Successful people appreciate perseverance because they’ve been in your shoes. They probably even attribute part of their success to never taking “no” for an answer.
The day before you conduct the interview, send them a reminder email.
Subject: Interview Reminder: Tomorrow at 10am PST on Skype
List of interview questions or topics.Your Skype ID if not already connected.Tell them you’ll give them more details about the interview at the beginning of the call.
After you conduct the interview, ask them for a high resolution photo or any other details you need. Then make sure you send them a copy of the final interview for them to look over before publishing it.
That gives them a chance to make changes and they’ll get to see that you did a good job producing the interview.
I know it helps that I can drop Michael’s name in the emails for these interviews, but I used this same system to land Michael and many others as interviewees two years ago when I was just getting started.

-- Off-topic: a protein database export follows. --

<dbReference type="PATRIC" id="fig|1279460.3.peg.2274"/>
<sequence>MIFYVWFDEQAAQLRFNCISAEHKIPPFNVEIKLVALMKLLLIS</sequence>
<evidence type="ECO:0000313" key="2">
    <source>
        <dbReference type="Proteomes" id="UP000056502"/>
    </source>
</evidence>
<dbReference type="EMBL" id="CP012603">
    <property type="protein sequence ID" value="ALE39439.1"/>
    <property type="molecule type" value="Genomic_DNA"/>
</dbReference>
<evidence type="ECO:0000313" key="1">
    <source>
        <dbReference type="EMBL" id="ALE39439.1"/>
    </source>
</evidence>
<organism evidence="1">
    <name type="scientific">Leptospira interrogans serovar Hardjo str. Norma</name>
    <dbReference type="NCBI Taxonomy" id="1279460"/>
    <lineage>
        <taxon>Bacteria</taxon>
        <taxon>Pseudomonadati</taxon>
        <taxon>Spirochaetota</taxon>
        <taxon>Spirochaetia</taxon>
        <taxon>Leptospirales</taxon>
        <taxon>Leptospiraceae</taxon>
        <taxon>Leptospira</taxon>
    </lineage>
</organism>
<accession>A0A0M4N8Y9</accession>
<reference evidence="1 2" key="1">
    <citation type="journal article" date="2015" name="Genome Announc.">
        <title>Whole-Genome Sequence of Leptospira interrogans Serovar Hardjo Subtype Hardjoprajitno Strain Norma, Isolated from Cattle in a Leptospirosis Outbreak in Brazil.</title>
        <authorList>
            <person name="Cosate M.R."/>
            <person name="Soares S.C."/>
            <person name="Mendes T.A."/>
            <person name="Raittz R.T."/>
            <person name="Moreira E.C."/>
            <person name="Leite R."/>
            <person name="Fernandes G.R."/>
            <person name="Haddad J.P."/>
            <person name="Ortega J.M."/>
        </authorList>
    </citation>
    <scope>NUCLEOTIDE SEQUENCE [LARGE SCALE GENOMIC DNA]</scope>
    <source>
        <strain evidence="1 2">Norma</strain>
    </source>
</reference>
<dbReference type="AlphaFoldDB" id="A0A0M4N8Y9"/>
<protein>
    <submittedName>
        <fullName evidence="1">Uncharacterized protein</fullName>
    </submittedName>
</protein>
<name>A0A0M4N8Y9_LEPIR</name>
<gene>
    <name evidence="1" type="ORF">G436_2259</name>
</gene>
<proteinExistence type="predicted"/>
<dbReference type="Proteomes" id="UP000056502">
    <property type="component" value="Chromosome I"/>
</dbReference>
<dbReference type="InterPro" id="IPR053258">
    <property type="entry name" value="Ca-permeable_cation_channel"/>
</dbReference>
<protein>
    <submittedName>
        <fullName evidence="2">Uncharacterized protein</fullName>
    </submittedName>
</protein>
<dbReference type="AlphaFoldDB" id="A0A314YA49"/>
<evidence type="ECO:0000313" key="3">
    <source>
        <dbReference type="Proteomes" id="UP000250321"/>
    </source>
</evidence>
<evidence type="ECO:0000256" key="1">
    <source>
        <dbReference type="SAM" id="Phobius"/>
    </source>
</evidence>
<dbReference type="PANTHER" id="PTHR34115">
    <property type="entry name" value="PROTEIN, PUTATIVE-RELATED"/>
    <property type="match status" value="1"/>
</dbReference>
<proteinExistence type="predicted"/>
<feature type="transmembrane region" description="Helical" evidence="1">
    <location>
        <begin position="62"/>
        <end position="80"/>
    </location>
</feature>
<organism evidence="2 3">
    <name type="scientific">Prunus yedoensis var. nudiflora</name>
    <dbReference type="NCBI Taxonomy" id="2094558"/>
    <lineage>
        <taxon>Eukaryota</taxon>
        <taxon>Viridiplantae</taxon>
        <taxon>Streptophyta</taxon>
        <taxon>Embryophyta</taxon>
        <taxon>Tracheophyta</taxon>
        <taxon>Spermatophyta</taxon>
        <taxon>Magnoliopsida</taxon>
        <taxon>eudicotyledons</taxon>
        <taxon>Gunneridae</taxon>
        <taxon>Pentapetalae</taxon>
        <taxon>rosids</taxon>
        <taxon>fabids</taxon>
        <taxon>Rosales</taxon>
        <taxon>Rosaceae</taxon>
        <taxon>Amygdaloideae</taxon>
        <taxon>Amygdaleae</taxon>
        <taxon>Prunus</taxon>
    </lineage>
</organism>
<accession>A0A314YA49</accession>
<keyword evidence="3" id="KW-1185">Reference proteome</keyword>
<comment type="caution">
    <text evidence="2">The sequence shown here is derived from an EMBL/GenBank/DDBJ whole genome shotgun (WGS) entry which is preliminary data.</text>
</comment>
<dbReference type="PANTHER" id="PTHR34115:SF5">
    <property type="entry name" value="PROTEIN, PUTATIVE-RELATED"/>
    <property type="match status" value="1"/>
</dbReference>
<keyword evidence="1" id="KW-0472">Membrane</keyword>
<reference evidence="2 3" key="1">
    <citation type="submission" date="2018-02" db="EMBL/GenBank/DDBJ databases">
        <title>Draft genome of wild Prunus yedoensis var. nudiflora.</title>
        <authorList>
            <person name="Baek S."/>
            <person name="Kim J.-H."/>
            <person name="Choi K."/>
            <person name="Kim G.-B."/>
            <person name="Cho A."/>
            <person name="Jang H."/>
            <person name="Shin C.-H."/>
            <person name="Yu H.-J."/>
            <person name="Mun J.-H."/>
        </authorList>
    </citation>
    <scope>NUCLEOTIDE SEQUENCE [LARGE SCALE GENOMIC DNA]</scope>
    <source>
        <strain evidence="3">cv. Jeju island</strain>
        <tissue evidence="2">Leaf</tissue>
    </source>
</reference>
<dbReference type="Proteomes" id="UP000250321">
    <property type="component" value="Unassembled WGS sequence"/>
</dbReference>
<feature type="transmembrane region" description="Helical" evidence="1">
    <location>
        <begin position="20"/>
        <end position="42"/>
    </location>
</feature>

Just because you don’t hear from the A-lister right away doesn’t mean they’re not interested. They’re just busy. It’s your job to earn their attention.

Monday, December 26, 2011

How to Plan and Write an eBook For Sale

eBooks are a really great way to make money and build a following. Not only can you sell them on your own website, but you can get other people to promote them by offering them a commission. Not only does this make both of you money, but it sends traffic to your website, helping to build a following. eBooks can be used to make yourself a lot of money, or as incentives for readers to join your mailing list. Whatever you do with them, it’s important to know how to write them.